Secondly, I would try playing music that has been determined to lower the heart rate and blood pressure of dogs listening to it. The CD collection called Through A Dog's Ear has several CDs which you can purchase. Be sure to play the CD when you're home as well so that the music doesn't become a cue that you're about to leave the house. When my youngest was a puppy, I would play the CD at bedtime and we'd all fall asleep to it (it will totally put you to sleep, super soothing). And then I'd turn it on anywhere between half a track and 2.5 tracks before I had to leave, making sure it would play on a loop. By playing it while I was at home - during cuddle times - it helps reinforce the comfort factor and avoid it just becoming a cue that I was getting ready to leave. It helped my pup when he still had to be confined due to age/potty training and his older "siblings" were free in the house.
I have the very first CD on the above list.
Another option you might try is a calming pheromone diffuser. I would get a plug-in version that can be plugged in right near where the pup will be (or the spray and spray her bedding (or wherever she hangs out most when you're gone). The pheromone should be introduced about 10 minutes before you leave the house. Adaptil or Comfort Zone are a synthetic version of the pheromone that nursing mothers produce and is supposed to have a calming/soothing effect on dogs of all ages. This is one of those hit-or-miss things. Some people absolutely swear by it, while others see no change in anxious behaviors. It is on the expensive side. So, I would try this separately from other options since it requires to buy more when you run out.
I would start with one thing and try it for a week. Then add a second thing and see if that makes a difference. If you see a difference when two things are being used, if you want to determine if its' the combination or just the newly added thing, after a week of clearly seeing a benefit, you can remove the first thing and see if the effect remains or regresses. Example: ThunderShirt for a week, not much change, add in music - big change. After a week of clear improvement, take away the ThunderShirt and keep using the music. Does the effect remain or is there an increase in anxiety again? This will help you determine if it's the combination of the shirt and music, or if it's just the music (added second) and you don't really need the shirt. Ditto with the pheromone option. And you may find she needs all three. It can be a bit of a game to play to see what may help.
Comfort Zone spray
Both products also come in plug-in diffusers and a collar which can be worn.
Finally, I would also speak with your vet. It is possible that she may need some medication to help her through these toughest times. It may be an as-needed thing, or a regular daily medication to help ease her anxiety while you help her develop better coping skills for this change in lifestyle. Meds are not really meant to be lifelong, rather they are meant to be used in conjunction with a behavior modification program to help ease the anxiety enough that new learning can occur. Then, once the learning is in place, we can wean the dogs off the meds. This is a discussion to have with your vet about what type of med (if any) is really appropriate. Sometimes we use a fast-acting, short lived med like Xanax as needed until the general anxiety med can build up to a therapeutic dose in the system (3-4 weeks).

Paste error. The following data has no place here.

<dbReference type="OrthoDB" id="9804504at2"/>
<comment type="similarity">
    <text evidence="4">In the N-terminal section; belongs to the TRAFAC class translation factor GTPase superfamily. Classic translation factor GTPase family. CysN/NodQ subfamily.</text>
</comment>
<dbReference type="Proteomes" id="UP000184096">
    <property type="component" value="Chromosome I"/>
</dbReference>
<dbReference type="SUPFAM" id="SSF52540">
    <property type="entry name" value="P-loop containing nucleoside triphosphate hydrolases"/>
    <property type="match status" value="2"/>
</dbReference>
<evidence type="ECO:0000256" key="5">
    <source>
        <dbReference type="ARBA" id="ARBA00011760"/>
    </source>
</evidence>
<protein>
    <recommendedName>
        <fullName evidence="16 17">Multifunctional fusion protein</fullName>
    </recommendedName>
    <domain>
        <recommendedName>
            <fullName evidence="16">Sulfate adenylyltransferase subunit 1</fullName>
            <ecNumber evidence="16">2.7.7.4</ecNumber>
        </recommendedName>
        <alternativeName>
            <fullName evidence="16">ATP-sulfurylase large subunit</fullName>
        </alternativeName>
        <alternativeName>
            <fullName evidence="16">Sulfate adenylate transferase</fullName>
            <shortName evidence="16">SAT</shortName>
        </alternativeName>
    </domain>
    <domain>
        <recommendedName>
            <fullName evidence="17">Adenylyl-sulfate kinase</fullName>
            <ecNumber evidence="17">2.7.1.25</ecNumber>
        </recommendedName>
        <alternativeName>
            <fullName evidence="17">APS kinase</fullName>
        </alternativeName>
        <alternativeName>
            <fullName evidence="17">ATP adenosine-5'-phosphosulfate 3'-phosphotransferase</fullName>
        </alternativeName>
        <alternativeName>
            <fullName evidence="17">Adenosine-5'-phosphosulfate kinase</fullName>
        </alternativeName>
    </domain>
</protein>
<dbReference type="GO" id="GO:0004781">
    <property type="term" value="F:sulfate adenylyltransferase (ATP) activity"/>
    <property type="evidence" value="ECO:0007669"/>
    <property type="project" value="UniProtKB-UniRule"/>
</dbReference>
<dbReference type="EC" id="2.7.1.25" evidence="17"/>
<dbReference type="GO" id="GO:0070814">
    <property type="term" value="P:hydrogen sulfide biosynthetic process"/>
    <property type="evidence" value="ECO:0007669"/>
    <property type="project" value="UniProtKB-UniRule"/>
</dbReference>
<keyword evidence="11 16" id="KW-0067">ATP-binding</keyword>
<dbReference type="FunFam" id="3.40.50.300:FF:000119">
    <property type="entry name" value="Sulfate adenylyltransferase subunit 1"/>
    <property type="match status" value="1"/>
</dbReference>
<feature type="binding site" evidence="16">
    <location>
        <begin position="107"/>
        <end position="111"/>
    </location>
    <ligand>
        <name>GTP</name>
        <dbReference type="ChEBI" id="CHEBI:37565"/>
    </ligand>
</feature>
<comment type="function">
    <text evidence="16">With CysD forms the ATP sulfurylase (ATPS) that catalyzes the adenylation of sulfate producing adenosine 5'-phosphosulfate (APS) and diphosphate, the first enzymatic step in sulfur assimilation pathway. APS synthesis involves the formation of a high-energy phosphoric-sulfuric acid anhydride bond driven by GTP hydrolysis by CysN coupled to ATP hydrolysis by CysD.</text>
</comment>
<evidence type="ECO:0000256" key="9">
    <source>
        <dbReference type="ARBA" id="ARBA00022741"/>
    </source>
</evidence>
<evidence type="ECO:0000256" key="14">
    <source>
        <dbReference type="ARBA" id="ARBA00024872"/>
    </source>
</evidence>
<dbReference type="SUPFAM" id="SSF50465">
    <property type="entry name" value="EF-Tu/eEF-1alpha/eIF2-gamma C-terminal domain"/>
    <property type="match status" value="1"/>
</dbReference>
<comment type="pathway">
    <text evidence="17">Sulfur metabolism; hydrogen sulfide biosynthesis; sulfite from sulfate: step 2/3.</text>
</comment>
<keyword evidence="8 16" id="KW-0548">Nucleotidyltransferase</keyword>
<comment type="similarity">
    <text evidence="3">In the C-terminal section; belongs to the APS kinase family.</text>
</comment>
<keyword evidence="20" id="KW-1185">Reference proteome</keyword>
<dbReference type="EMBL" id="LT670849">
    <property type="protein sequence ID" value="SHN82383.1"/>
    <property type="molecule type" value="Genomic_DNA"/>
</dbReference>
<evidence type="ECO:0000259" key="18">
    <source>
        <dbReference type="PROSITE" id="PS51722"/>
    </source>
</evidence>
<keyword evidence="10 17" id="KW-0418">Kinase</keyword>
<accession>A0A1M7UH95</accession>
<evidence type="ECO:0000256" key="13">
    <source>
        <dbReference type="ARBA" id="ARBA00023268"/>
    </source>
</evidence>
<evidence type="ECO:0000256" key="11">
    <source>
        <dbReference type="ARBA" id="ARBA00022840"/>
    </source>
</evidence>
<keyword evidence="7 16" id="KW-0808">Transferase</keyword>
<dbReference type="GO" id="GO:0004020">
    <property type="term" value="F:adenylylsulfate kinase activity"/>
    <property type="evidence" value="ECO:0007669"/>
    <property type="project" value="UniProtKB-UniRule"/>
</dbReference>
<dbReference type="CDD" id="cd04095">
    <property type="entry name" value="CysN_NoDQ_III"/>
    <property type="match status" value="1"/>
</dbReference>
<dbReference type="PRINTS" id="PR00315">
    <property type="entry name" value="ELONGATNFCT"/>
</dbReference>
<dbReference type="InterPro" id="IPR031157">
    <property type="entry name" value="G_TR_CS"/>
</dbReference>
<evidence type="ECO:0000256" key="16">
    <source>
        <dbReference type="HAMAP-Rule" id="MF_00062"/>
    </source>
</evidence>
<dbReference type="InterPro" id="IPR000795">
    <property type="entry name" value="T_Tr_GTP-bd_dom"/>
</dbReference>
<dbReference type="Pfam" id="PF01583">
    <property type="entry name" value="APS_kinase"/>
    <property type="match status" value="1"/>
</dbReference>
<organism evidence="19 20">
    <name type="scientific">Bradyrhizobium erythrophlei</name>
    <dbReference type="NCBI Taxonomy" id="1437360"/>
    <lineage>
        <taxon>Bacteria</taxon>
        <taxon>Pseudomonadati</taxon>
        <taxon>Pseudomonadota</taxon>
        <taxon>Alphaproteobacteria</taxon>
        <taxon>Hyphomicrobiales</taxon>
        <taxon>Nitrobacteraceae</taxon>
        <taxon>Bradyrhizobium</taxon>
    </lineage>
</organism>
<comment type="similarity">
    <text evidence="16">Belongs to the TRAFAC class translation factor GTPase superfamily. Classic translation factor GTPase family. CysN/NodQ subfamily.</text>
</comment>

On a slightly different approach, I'm wondering, is it really necessary to block her access to anything? What happens if you allow her to have full access to the house? Simply giving her the freedom to choose where to be, may be enough to eliminate all of her stress related behavior. If it's absolutely necessary to keep her out of a particular space, it might be better to block her access to that one space, rather than confine her to a smaller space. In other words, instead of confining her in the kitchen because she's not allowed in your office space, it might be better to just close the door or put a baby gate at your office and let her have the rest of the house to choose from. You may find that you just picked the wrong space. She may feel far more comfortable being able to doze on the couch or your bed while you're gone because it smells like you and helps her feel safer. Simply allowing her the autonomy to choose where she rests may be the key to helping her.
Lastly, at 10 years of age, it is possible she's beginning to develop some age-related cognitive dysfunction. It's essentially doggie dementia. This is a diagnosis of ruling out other things and will require a thorough discussion with your vet of all her other symptoms besides the stress you describe to me here. This includes changes in sleep/wake cycles, forgetfulness, changes in levels of engagement, seeming to get frightened by things that didn't used to scare her, possibly failing to recognize someone she knows, standing at the wrong edge of the door while waiting for it to open, seeming confused, potty accidents when the dog was well potty trained for years, and several other things. You may see some or many of these symptoms in a dog developing cognitive dysfunction. There are meds that work very well for some dogs if that is the diagnosis. Again, this is a diagnosis made by ruling out several other medical conditions that have similar symptoms, so it's important to bring your vet into this process so they can help you determine if this is just emotional due to the change in lifestyle, or if there might be a medical cause, in which case you have something specific to treat.
I wish you the best of luck. Please feel free to followup if I can be of further assistance.
Jody, CPDT-KA, APDT
Masters candidate, Animals and Public Policy (Animal Behavior)
Tufts Cummings School of Veterinary Medicine